The neuron is the basic cellular unit of the brain. For neurons to work properly, they must be plastic and constantly capable of changing in response to stimuli, forming and stabilizing new connections. This process requires proteins to be added to the new synaptic contact, and this in turn results from the targeting of mRNA to these sites of activity. This is the mechanistic basis of learning and memory since the synapse is stabilized by the production of proteins in response to stimulation that are important for its structural integrity. How this mRNA is regulated in neurons to make the right protein at the right place and time has been the subject of our investigations over the years of this funding. This proposal exploits the tools we generated during the last funding period to address how mRNA is regulated in dendrites. One of these tools is a mouse where we have tagged the ?-actin gene with a fluorescent marker to follow individual mRNAs in live neurons. We have found that the mRNA is encased in an inert form as it travels around in the dendrite. When it comes into the proximity of a stimulated dendritic spine, it unfurls its RNA payload and makes a burst of protein, but then returns to a dormant state after 16 minutes. The mRNA sits at the place where it was last stimulated for hours, awaiting the next signal, wherein it will initiate another round of proteins. In this way, the synaptic contact is built up, consistent with a learning and memory paradigm that relies on repetitive stimulation. If there are no further activating signals, the mRNA continues its search, moving in short processive movements broken by periods of diffusion. The current proposal follows up on the discovery of the particular protein that binds to the mRNA zipcode responsible for directing it to its site (zipcode binding protein, ZBP1), anchors the mRNA at the site of stimulation. The model we have constructed suggests that the mRNA translates upon a further stimulation and we intend to focus on this point of regulation by describing the kinetics of these events and the proteins that play a role in these events. Up to this point we have investigated ?-actin mRNA because actin is the major structural protein in cells, and in the synapse as well. However the regulatory mechanism leading to a complex structure such as a synapse must orchestrate the expression of many proteins. For this reason, we have constructed another mouse with an mRNA important for learning, Arc, that has been tagged with a different fluorescent marker. In this proposal, we will characterize the mRNAs for ?-actin and Arc in mice together where both mRNAs are individually detectable by different colored fluorochromes. We propose eventually a third hybrid-color mRNA for CaMKII?, an essential protein in synapses. Our goal is to uncover the mechanisms that govern the regulation of different mRNAs in response to stimulatory activations of the neuron: the timing of their synthesis, localization into dendrites to activated spines, their translational repression, activation and eventual degradation, and some proteins associated with each of these events. The tools are now in place to characterize each of these steps at the single molecule level in live neurons.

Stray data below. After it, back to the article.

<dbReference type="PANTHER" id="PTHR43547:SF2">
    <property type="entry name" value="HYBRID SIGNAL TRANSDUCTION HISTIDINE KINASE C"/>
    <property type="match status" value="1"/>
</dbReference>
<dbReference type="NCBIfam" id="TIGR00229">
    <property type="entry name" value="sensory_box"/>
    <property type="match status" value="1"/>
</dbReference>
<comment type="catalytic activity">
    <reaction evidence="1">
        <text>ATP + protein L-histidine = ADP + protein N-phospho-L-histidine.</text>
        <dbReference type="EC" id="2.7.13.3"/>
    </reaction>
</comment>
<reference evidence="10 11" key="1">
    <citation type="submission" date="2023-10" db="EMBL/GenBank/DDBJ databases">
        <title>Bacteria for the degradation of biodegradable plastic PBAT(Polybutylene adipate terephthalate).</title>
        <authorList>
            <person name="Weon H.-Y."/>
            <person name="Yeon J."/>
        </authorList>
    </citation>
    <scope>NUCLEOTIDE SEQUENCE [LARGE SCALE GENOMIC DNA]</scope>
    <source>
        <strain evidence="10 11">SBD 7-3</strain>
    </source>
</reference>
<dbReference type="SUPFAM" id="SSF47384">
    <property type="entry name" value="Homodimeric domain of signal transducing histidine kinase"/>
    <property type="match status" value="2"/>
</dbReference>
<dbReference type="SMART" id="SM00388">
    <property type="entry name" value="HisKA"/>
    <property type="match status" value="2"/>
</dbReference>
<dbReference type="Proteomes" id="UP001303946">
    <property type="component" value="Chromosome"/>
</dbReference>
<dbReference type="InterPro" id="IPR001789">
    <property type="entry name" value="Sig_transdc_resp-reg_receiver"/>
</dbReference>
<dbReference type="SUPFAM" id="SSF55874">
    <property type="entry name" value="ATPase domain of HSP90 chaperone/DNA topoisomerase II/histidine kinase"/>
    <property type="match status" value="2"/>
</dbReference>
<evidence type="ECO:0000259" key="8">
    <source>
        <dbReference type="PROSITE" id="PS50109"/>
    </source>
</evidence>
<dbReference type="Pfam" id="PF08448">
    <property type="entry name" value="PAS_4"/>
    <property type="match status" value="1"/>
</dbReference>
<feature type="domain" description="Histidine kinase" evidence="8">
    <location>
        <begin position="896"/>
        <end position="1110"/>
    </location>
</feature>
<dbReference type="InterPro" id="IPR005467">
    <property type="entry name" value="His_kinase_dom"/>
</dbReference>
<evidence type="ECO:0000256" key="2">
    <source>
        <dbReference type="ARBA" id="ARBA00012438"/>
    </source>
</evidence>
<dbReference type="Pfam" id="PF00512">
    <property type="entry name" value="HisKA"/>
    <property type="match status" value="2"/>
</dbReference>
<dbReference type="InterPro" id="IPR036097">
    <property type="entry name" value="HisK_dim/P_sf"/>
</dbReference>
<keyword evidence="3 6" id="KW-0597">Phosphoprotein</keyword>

The mechanism controlling the time and place where messenger RNA is activated to make proteins is unknown, yet this problem is at the heart of all cell function and at the basis of neurological diseases and cancer. We have devised a variety of technologies to answer this question, using transgenic animals, innovative microscopy and unique mRNA reporters to determine where the critical events occur in the cell. We will use this methodology on neurons, where the local activation of protein synthesis at synapses is at the basis of learning and memory.
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